The story is based on the memoir of Mariane Pearl, the widow of Daniel Pearl, American journalist for the Wall Street Journal who, following 9/11, went with his wife to Pakistan to cover the fighting against the Taliban in neighbouring Afghanistan. He pursued stories there for some time, along with his wife, who is also a journalist, and they were on the verge of leaving the country when Pearl disappeared one night in Karachi when he was to have met with a fundamental Islamic cleric.
The story is akin to Missing, the Costa Gravas film, where a small group of western people look for a man in an environment alien to their experience. Though the conclusion of the search is known to most from the beginning, the experience of it is what gives the film its meat and its suspense. There is a growing sense of dread throughout, as Pearl mounts what seems to be a military campaign from her friend’s home in Karachi, coordinating with local authorities as well as American investigations.
Now, before you think this some kind of glossy vanity project, the star of the picture is not Jolie. Oh, she’s great in the role, her best since probably Girl Interrupted. She plays Mariane as a calm presence in the midst of what can only be described as sheer terror. It’s also not difficult to believe her as someone who is very strong, with plenty of inner courage that only breaks on the very rare occasion when faced with undeniably bitter reality. ( 2019 edit: It’s interesting to consider whether Jolie would have taken this role now, given Pearl’s ethnic background.)
But, as I was saying, she’s not the real star of the movie. The star is director Michael Winterbottom and his vision of Karachi. The city exerts this incredible force on the film, as a place where the actual population is unknowable because proper records aren’t kept. It just keeps growing. Winterbottom, British director of films such as 24 Hour Party People, 9 Songs, Road to Guantanamo, Code 46, Wonderland and Tristam Shandy: A Cock and Bull Story does very well with very docudrama style, lots of jump cuts, lots of great sound and lit in such a way without considering the vanity of the actors. In this he shares a vision with Paul Greengrass, director of United 93 and the last two Bourne movies. Also think of Spielberg’s Munich, which had very detailed recreations of the 1970s but also used a lot of hand-held camera, which creates a certain kind of intimacy.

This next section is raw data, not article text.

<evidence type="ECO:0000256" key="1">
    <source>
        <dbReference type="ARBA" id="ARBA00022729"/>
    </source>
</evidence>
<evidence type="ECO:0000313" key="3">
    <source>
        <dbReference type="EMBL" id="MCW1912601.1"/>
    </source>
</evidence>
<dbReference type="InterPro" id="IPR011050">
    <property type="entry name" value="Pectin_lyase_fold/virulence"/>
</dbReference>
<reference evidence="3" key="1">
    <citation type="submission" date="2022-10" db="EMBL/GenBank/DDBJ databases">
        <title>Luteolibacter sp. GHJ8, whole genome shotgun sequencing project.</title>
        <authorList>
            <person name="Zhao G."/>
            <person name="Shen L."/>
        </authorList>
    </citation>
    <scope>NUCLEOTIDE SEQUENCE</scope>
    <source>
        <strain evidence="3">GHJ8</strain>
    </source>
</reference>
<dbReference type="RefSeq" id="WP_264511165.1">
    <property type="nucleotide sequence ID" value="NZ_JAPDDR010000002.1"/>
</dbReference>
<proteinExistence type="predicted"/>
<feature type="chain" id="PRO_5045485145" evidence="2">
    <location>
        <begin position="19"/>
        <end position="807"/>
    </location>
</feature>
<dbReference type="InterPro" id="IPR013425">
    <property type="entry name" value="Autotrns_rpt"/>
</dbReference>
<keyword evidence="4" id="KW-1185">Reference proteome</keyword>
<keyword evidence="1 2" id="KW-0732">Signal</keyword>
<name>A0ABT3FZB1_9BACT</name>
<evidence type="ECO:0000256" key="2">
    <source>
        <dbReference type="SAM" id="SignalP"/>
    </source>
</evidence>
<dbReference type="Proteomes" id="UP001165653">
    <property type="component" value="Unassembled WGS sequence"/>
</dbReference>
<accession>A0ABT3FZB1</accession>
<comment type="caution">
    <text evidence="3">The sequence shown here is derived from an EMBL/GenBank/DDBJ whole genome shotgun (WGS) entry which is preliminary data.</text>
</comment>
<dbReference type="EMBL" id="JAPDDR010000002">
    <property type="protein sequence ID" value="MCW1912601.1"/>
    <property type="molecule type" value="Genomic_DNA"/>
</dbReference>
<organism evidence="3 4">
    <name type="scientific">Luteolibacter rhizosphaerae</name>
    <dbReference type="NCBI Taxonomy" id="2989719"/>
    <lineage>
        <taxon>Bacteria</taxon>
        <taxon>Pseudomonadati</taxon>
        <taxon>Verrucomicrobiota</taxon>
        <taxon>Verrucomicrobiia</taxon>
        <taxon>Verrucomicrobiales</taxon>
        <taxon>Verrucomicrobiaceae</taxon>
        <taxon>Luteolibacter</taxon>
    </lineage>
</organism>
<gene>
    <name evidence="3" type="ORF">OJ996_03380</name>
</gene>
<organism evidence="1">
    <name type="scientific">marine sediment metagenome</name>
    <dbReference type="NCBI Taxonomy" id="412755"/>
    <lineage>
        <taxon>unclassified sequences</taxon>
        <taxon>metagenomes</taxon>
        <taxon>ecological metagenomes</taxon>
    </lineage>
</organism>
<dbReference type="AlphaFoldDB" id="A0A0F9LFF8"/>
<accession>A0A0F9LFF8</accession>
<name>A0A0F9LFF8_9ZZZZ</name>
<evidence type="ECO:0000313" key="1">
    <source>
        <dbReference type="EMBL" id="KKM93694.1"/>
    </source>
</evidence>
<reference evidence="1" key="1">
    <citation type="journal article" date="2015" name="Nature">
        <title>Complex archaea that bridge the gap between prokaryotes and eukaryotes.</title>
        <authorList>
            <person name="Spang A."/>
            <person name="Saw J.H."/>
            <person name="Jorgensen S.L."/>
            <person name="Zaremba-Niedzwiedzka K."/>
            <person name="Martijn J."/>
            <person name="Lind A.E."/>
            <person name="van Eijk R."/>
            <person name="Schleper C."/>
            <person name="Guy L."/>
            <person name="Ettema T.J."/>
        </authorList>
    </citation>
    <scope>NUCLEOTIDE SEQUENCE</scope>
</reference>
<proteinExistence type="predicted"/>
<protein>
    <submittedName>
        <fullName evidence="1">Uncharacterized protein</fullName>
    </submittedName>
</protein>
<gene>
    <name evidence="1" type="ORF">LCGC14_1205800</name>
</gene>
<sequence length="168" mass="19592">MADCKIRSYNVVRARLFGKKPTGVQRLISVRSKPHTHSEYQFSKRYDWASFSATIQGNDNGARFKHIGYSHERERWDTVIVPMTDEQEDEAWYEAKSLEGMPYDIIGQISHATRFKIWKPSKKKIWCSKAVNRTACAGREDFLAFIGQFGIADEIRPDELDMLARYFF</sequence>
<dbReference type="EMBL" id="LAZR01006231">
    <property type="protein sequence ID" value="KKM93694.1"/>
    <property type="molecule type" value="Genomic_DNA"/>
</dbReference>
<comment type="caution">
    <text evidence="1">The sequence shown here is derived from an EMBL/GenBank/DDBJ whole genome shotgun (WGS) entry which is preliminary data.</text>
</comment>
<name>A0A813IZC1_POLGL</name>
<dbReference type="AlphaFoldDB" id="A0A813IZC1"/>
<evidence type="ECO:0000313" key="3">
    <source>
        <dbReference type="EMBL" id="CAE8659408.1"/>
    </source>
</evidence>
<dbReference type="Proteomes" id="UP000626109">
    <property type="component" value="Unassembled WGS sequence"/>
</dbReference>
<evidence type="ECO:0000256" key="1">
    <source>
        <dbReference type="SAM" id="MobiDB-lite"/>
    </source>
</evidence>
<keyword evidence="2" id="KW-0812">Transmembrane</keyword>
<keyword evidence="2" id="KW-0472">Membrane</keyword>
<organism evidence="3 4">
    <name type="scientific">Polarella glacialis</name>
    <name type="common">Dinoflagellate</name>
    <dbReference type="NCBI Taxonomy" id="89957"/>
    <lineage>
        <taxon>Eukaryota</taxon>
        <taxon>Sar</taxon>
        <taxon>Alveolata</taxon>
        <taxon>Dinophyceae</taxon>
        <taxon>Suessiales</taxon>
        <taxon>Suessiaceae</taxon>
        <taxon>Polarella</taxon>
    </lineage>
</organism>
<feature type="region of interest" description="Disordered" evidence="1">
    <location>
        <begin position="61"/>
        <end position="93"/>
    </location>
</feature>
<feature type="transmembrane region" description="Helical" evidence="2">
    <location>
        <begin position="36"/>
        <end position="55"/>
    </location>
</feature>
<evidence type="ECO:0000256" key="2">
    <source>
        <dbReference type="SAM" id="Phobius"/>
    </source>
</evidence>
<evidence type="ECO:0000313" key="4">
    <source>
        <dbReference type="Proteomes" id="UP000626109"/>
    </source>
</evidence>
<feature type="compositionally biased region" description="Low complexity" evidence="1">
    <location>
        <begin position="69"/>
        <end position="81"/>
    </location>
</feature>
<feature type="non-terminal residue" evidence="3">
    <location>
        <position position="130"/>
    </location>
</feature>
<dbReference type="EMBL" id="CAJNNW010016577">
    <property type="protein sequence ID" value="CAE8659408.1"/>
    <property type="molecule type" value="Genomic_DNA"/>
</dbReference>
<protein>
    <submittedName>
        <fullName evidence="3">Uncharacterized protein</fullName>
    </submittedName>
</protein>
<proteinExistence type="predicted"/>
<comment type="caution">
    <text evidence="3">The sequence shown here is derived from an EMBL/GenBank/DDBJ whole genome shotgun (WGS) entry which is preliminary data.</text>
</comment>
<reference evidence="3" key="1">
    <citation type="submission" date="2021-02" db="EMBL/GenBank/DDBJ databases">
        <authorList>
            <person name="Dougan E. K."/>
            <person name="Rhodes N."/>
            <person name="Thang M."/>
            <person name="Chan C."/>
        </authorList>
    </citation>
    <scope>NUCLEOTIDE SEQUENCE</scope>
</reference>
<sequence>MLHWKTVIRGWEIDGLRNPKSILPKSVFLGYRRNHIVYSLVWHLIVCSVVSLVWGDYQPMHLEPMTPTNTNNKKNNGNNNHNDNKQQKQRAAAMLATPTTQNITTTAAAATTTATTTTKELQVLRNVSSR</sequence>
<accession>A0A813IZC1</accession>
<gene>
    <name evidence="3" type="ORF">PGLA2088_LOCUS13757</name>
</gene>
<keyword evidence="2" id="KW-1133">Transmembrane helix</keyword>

The film makes no effort to hide its liberal attitude, politically. It does have some subtle criticism of American foreign policy and of the disconnected way well-educated people from the west come into middle-eastern culture with very little idea of how things work on the ground. But mostly it’s a story of journalists who have some perhaps outdated ideals of bringing truth and understanding to the world, and the price they sometimes pay in light of war, of fundamentalist movements, and desperate men. A Mighty Heart is potent and unforgettable.
The Brothers Bloom
Rian Johnson directed the excellent Brick, and more recently Looper and Star Wars: The Last Jedi. This follow-up is well started, though the follow-through muddled. Rachel Weisz is great, but maybe Mark Ruffalo is a little miscast.
Adrien Brody and Ruffalo are the eponymous brothers, chapeau-ed con artists who’ve been loving the grift since they were kids. With associates Bang Bang (Rinko Kikuchi) and The Curator (Robbie Coltrane) they plan to take a small fortune from Penelope (the wonderful Weisz), an heiress who likes to collect hobbies and drive Lamborghinis. Think of it as Wes Anderson meets Dirty Rotten Scoundrels. There’s plenty of quirky charm, gorgeous locations and an especially game cast, but the key to great con artist pictures—going back to Newman and Redford in The Sting—is a killer twist that takes us by surprise. The surprise here is missing.
So, a let-down in the third act, but still a fun movie to catch on a non-demanding afternoon.
Tony Gilroy has carved himself out a niche in Hollywood as a purveyor of fine, intellectual thriller material. He wrote the screenplay for the highly underrated Proof of Life, as well as all the adaptations of the three Bourne movies, which for my money, is one of the best action thriller franchises in Hollywood history. Then he tried his hand at directing, bringing us the haunting and twisty Michael Clayton, with George Clooney in one of his best roles, also giving Tilda Swinton her Oscar.